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  • Print publication year: 2009
  • Online publication date: May 2010

3 - Neuroradiology

from Section I - Etiology, pathophysiology and imaging


Non-contrast CT (NCCT)

NCCT can be performed in less than a minute with a helical CT scanner, and is considered sufficient to select patients for intravenous thrombolysis with iv-RTP within 4.5 hours, or endovascular treatment within 6 hours. It is a highly accurate method for identifying acute intracerebral hemorrhage and subarachnoid hemorrhage, but quite insensitive for detecting acute ischemia. The approximate sensitivity of CT and perfusion CT (PCT) in different ischemic stroke subtypes is depicted inFigure 3.1. Focal hypoattenuation (hypodensity) is very specific and predictive for irreversible ischemia, whereas early edema without hypoattenuation indicates low perfusion pressure with increased MCV and therefore represents potentially salvageable tissue [1]. The “fogging effect” relates to the potential disappearance of hypoattenuation from approximately day 7 for up to 2 months after the acute stroke. It may result in false-negative NCCT in the subacute stage of ischemic stroke.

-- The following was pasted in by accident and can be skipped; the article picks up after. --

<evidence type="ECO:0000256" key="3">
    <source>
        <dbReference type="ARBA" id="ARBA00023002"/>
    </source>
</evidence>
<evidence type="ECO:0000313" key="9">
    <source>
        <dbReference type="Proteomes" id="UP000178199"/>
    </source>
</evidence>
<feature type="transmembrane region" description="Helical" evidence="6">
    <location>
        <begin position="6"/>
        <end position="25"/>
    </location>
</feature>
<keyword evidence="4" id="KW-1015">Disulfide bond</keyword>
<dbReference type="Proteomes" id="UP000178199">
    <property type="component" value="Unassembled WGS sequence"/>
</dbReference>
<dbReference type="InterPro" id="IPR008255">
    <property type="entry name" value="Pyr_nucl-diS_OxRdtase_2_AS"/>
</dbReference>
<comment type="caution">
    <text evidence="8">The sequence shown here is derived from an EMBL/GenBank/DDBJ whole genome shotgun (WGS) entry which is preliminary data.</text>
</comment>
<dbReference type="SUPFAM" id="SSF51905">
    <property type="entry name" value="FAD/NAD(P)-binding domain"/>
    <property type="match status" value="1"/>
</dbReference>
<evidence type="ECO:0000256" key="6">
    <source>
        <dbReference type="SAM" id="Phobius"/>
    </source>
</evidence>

Prognosis in thrombolysed and non-thrombolysed patients is worse if there are clear early ischemic signs on NCCT [2, 3]. However, patients benefit from early intravenous and intra-arterial thrombolysis despite early ischemic signs [3, 4].

Non-contrast CT (NCCT) is highly accurate for identifying acute intracerebral hemorrhage and subarachnoid hemorrhage, but quite insensitive for detecting acute ischemia.

Perfusion CT (PCT)

PCT with iodinated contrast may be used in two ways:

as a slow-infusion/whole-brain technique

as dynamic perfusion CT with first-pass bolus-tracking methodology.

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